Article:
If Jerome Powell moves to cut interest rates by midsummer as the market now projects, the Federal Reserve chairman will be like a baseball manager calling for his best relief pitcher in the seventh inning to keep the game from getting out of hand rather than waiting until the ninth to close out a win.
As it happens, this is exactly the action today's analytically rigorous baseball wisdom advises — but runs counter to the typical conventions of the past few decades and the preferences and biases of many team managers.
Likewise, if the Fed were to shift from a steady tightening campaign to easing policy within eight months, before clear signs of pronounced economic weakness and without a chance to telegraph a smooth transition, it would mean Powell using his most potent weapon — an initial rate cut after a series of hikes — earlier than he'd planned or hoped, and before the Fed has typically done so in recent decades.
Since the 1980s, the job of a baseball "closer" was to seal a win by finishing a game his team was leading. Often this meant entering at the start of the ninth inning, with no runners on base and no threat underway, to earn a "save" — a statistic that brought closers enormous status and salaries.
This stat not only measured a reliever's value but dictated how closers were used: If a save was granted for finishing a game his team led by three runs or fewer (and under certain other circumstances) then the closer's role was defined as to appear only in "save situations."
Quantitative baseball minds have questioned this practice for years, pointing out that putting down a scoring threat earlier in a game — either to maintain a lead or to keep a game close — on average increased the odds of winning more than using inferior pitchers first while reserving the best to finish a game with only three easy outs left to get.
A few years ago a University of California, Berkeley paper demonstrated that the best relievers should be used in "high-leverage" situations, at key potential inflection points, no matter the inning.
Teams are listening. Josh Hader is the first-place Milwaukee Brewers' most dominant reliever, but fully one-third of his appearances this year have been in nonsave situations.
The bond market — radically compressing short-term Treasury yields to price in two to three quarter-point rate cuts by year's end — is arguing that the economy right now is in a high-leverage moment, a potential inflection point, even if the typical indicators don't suggest clearly that the expansion requires "a save."
Softening global growth, slippage in inflation readings and trade conflicts initiated by the Trump administration against China and Mexico have spooked market participants and business decision-makers.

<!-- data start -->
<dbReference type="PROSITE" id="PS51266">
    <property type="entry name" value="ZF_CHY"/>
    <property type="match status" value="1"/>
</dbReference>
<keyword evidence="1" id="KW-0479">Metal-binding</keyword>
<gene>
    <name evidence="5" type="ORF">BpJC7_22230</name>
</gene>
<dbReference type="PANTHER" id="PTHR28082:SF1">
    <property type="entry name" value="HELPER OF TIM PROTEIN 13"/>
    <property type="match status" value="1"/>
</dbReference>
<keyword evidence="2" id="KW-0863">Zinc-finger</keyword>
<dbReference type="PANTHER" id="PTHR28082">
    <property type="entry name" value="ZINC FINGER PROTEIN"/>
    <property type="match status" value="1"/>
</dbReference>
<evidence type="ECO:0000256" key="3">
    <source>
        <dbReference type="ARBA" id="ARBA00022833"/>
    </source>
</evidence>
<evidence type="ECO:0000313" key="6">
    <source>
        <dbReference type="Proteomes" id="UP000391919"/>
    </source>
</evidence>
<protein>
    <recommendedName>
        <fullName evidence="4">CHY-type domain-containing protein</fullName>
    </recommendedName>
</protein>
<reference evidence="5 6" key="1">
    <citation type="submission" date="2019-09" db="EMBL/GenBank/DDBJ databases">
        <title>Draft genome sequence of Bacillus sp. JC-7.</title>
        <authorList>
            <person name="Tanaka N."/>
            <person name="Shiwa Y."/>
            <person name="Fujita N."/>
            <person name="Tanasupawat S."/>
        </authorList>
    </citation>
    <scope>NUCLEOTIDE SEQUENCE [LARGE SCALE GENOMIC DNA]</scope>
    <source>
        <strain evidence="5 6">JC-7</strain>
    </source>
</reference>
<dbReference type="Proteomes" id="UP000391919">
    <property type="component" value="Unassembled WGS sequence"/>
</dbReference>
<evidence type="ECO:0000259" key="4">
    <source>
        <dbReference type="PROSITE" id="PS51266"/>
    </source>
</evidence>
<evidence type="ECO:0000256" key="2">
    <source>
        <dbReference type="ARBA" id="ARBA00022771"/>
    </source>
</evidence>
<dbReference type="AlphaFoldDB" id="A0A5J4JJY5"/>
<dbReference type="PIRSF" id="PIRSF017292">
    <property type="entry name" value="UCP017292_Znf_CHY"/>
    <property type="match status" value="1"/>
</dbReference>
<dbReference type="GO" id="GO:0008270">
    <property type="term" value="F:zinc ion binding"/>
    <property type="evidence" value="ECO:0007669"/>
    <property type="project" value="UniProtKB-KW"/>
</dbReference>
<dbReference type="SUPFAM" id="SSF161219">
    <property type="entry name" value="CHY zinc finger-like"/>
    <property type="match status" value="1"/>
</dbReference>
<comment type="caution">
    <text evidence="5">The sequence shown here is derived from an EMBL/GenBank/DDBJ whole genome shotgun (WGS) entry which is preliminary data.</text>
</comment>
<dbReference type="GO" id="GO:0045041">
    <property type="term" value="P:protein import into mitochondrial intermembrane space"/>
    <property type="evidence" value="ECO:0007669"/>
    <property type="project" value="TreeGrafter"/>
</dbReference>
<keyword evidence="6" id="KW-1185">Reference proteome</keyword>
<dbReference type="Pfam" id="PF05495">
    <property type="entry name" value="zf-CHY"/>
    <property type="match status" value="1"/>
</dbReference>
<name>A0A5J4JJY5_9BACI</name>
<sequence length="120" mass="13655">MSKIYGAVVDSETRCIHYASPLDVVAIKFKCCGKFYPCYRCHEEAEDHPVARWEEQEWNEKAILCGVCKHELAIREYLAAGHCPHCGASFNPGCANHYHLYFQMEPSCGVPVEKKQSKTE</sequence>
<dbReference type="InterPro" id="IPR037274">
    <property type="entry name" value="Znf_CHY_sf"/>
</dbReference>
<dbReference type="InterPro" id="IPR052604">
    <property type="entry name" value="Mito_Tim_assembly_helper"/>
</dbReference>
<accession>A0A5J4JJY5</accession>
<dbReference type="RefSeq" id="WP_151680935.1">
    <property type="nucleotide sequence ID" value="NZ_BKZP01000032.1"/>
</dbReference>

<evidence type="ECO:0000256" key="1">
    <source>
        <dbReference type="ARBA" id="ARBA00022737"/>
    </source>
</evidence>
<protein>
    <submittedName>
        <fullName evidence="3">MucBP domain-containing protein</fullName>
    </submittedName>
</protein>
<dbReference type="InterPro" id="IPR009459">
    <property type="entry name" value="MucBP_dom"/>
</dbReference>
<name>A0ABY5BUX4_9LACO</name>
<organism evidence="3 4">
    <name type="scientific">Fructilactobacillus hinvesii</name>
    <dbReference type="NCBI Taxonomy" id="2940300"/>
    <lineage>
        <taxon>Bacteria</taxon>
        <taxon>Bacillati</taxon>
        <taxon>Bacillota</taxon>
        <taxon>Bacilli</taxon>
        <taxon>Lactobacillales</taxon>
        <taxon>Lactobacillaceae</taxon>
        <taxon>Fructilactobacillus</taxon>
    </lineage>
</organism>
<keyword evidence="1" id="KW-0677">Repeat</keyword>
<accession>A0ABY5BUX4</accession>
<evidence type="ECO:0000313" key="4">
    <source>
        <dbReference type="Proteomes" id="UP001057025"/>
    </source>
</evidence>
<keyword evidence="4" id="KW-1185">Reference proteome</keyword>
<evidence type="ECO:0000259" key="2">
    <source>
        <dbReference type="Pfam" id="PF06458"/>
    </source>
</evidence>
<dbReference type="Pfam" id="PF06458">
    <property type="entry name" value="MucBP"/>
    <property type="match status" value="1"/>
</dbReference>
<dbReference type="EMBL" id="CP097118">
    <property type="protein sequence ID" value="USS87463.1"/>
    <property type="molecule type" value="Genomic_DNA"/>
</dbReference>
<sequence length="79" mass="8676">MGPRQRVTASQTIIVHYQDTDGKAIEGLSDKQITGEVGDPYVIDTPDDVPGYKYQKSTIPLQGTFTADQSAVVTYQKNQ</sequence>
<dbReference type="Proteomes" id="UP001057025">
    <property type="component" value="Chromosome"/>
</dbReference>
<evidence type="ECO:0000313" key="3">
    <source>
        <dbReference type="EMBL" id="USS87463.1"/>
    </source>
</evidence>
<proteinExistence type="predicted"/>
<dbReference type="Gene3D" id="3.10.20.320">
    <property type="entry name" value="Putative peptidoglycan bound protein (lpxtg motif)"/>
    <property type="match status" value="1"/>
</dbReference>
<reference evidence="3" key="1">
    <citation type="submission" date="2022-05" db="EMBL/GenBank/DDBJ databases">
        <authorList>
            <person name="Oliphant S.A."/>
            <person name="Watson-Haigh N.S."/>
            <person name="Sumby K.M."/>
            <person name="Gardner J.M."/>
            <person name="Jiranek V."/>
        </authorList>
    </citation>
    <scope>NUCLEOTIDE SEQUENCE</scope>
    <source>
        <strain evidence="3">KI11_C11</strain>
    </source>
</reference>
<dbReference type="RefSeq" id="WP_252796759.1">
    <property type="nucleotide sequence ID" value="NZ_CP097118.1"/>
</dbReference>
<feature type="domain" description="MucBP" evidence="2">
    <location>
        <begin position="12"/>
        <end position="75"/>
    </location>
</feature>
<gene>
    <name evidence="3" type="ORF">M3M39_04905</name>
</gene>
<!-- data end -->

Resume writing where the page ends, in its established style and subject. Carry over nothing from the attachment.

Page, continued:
Wall Street economists have rushed to match the market's message with forecasts of cuts. Barclays now sees three-quarters of a percentage point in cuts by December. Former Treasury Secretary Larry Summers argued for a half-point easing move as a kind of insurance policy against a downturn.
Fed officials have only obliquely embraced the rate-cut imperative, and by most indications Powell, like a traditionalist baseball skipper, isn't wholly comfortable yet in going to the bullpen at this stage, with the U.S. economy still holding up well and no proof that inflation is on a sustained downward path.
In past cycles, by the time the Fed first eased, the unemployment rate had turned higher, manufacturing indexes were in contraction, the leading economic indicators down sharply and/or credit conditions were stressed. These elements are absent now, so in traditional terms the economic game isn't in much imminent peril.
There are psychological and practical objections to adopting an easing posture this summer as well. Powell believed short-term rates just over 2% late last year were well below the "neutral" level, he hiked in December and entered 2019 with a stated policy of "patience" and a formal bias toward a further hike.
The trade-war headwinds are both serious — and potentially temporary. If the Fed were to ease in July (or even next week, as some insist) and then a deal is struck with China to remove all tariffs, perhaps the economy would reaccelerate, markets would celebrate and make it seem as if Powell wasted his best arm to defuse a flimsy threat in an easy win — and now may have lost that option for a tougher game tomorrow.
Another complicating factor: The Fed now has less than 2.5 percentage points worth of rate cuts in its bullpen.
Does this mean it should wait until they are clearly needed before using any?
Or does it argue for an earlier, aggressive cut sooner than later, in hopes that it shuts down the recession threat and allows "the offense" — revived business investment and consumer spending — to open a wider lead, reducing the need for more elite relief-pitching help?
For what it's worth, the Treasury yield curve suggests a quick rate cut or two soon could have just this result. While Treasury yields now slope down from 2.28% on three-month bills to 1.82% on three-year notes, yields then turn higher to 2.08% at 10 years and 2.58% at 30 years.
All else equal, this implies giving the crowd what it wants — a rate cut sooner than later — should forestall a recession and further slide in inflation.
One crucial difference between baseball bullpen management and central banking: The case for using closers well before the end of a game is based on probabilities that say such tactics pay off over a 162-game season. Powell has only one chance to wheel from tightening to easing. And the stakes he faces, it's fair to say, are a bit higher than the outcome of a ballgame.